Sherlock and Cressida

I have a personal (invitation only) blog that I post my dreams on (along with other of my personal life stuff), so I don’t normally post them here. But every now and then I have a dream that is so “out there” that I think might entertain my readers, even via sheer bizarro value, so I post it here for all to read. Last night—at the height of my personal Neptune trine Uranus transit—I had one of those. So here it is.

I was in London, and the first thing I remember about the dream is libraries. Big ones that took up two buildings so that you went in one and came out another on an adjoining street. This seems to be what I had done, anyway, and then I was walking down a crowded pavement. It was late afternoon, and I was thinking I needed to maybe find something to eat and then go back to my hotel. There were a lot of people out—coming out of work, going out for dinner. The part of the city I was in seemed upscale; there were a lot of men in nice suits.

I was walking toward a bridge—London has a lot of them, but this one didn’t look familiar. And I was suddenly aware Sherlock (yes, from the BBC television show) was walking behind me. I went to cross the bridge, but he got ahead of me somehow and I realized something was going on because next thing I knew he was fighting some bad guys. I remember thinking, even while in the dream, it was all rather more James Bond than Sherlock.

But the bad guys caught him. That seemed to have been their goal. And he woke up strapped to one of those metal medical tables in the back of a semi (he would have said “lorry”). He was yelling for them to move him to another room. And somehow I was in the cab of the truck and able to look back through the little window into the cargo, and it occurred to me he must not know he’s on a truck. Couldn’t he feel it moving?

The whole thing ended up being about a little girl named Cressida. She was maybe six or seven years old, had long blonde hair, and she was dying of cancer. And her parents were some kind of fundamentalists and wouldn’t take her to the hospital for treatment, yet somehow they thought Sherlock Holmes would be able to save the girl.

Sherlock took the “if you can’t beat them” tactic. And for whatever reason, I had ended up part of this strange band of people as well. I didn’t seem free to go, so I guess they’d captured me when they’d captured Sherlock.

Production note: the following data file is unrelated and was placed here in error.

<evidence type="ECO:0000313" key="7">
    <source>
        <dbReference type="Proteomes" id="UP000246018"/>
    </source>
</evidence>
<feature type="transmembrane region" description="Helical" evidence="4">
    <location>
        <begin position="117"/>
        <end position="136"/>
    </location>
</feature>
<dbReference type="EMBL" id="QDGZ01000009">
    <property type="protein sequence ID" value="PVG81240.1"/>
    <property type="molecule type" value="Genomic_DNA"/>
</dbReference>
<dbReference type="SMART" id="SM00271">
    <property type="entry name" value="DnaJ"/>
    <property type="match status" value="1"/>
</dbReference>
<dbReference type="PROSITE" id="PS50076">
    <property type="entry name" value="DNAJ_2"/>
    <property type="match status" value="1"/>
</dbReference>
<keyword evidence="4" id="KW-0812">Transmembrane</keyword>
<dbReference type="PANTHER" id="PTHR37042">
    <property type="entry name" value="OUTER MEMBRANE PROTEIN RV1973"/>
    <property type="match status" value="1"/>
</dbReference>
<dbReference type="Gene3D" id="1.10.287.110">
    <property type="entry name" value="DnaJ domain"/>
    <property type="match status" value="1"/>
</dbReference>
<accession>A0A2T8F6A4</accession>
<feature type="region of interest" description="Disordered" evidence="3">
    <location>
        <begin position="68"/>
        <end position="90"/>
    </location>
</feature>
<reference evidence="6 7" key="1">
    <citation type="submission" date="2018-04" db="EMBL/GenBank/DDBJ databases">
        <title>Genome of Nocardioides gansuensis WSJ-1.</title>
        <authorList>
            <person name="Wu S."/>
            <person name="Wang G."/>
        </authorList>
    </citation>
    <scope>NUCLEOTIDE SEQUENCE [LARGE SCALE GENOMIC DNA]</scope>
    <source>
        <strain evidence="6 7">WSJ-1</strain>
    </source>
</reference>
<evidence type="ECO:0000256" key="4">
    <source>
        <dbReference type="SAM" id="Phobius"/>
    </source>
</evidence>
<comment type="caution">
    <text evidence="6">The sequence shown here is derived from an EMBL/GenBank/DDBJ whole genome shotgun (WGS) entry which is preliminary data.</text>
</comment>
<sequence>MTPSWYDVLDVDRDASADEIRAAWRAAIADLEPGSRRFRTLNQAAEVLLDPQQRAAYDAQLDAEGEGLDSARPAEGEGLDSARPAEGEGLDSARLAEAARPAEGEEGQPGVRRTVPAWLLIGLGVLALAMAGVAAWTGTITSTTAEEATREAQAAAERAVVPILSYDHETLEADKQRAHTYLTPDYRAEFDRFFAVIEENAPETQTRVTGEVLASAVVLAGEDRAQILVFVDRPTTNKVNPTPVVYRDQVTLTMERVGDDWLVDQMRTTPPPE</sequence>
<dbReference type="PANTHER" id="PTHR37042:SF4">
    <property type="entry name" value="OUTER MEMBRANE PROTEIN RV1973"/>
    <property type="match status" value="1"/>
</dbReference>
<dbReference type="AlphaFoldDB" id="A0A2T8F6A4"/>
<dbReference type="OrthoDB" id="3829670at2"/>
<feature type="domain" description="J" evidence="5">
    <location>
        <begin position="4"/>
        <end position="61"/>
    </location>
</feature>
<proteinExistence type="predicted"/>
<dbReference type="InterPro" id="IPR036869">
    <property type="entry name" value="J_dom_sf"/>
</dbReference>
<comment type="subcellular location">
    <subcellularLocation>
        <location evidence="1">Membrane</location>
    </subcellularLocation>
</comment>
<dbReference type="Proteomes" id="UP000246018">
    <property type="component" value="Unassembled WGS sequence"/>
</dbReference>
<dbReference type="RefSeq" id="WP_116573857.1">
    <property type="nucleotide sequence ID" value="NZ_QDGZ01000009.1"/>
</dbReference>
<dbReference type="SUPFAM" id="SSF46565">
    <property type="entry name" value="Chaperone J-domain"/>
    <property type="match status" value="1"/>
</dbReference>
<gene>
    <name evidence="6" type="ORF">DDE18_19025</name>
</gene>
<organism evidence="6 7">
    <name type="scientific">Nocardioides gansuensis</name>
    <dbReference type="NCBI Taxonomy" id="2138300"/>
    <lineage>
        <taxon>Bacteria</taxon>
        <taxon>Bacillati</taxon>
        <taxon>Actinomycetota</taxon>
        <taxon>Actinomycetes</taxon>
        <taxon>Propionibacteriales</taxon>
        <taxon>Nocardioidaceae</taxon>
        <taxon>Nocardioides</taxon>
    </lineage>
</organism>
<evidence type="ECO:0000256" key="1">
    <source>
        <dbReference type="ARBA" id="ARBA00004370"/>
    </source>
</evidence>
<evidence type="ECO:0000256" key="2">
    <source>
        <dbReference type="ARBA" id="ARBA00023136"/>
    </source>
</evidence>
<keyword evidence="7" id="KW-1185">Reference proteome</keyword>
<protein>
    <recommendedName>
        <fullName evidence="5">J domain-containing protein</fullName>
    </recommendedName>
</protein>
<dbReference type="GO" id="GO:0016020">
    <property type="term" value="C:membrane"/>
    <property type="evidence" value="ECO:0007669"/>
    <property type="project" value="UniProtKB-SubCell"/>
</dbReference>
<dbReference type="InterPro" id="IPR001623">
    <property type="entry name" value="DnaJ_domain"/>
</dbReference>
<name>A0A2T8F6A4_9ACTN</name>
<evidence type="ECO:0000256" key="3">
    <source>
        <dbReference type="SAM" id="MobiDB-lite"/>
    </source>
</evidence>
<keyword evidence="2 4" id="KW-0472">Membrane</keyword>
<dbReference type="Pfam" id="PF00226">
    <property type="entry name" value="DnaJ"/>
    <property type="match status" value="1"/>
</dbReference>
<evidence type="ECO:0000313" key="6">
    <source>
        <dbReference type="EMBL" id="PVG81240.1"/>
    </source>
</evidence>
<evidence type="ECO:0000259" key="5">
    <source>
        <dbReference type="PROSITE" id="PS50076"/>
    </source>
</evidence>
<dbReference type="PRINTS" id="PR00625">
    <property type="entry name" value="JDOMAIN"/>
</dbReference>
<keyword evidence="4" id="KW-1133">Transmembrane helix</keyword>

For a while we moved place to place pretty regularly in order to stay ahead of the law. But the whole thing culminated in us gathering at a kind of huge playschool where others of these people’s “church” also came. Sherlock was remarkably jolly. He did magic tricks and stuff to entertain everyone. Guess he does love an audience. At one point there was a little TV on a shelf, and I think it was actually showing Sherlock. But the signal kept getting a little fuzzy, and this one woman kept going to jiggle the cable. I found that annoying for some reason.

Cressida’s parents were preparing for her to get married . . . Possibly to Sherlock, though I’m not entirely sure of that. But she was in really bad shape, though she was keeping her spirits up. It was clear she wouldn’t live much longer. In one of the playschool rooms they had set up a bunch of sleeping bags and hammocks. All of them cobalt blue. Cressida was in a hammock, in the wedding dress and veil. I was two or three children over in a sleeping bag. Yes, children. There were mostly children there—it was like a child’s party, a sleepover. So I’m not sure why I ended up in the sleeping bag. But the kids were singing . . . It was one of those songs that they’d clearly substituted the words. Some pop tune, but they’d changed the words. And Cressida’s mother came over and was massaging my shoulders, but not in a good way. It was like she was trying to be mean, trying to hurt me. It irritated me. In fact, throughout a lot of the dream I was irritated.

Cressida died that night, I think, and I’m not clear on whether the wedding ever actually happened. I think maybe she took her vows while lying in her hammock. Sherlock was either the groom or the ordinator. Not clear. Don’t think I actually saw it happen in the dream; it was one of those things that took place “off camera.” But the sum total was, the morning after the sleepover, everyone was packing to leave.

There was something complicated about stairs headed down to where our bags were waiting for us. Pale grey concrete and they looped back on themselves in some way. I was walking down with another woman, and there was an athletic coach—also a woman—at the bottom of the stairs. She and the woman I’d been walking with knew each other and greeted each other and then I accidentally brushed up against something, either in a trash bin or that the coach was holding, that had nacho cheese on it. What a mess, more irritation. There was a laboratory of some kind down there, too, so I went and found a sink. And there was candy next to the sink, so I took some. Others who were down there were saying they were hungry, and I was like, “There’s candy. Stop complaining. It’s probably for the rats but I’m taking some anyway.” And everyone laughed. I felt better after that for some reason.

Sherlock was there, too, in the laboratory, and I suppose he was also getting ready to leave. I felt like he was watching me, but I tried to ignore it. I was waiting with my suitcase (though I’m not sure what I and the others were waiting for . . . transportation of some kind, I guess) when I woke up.

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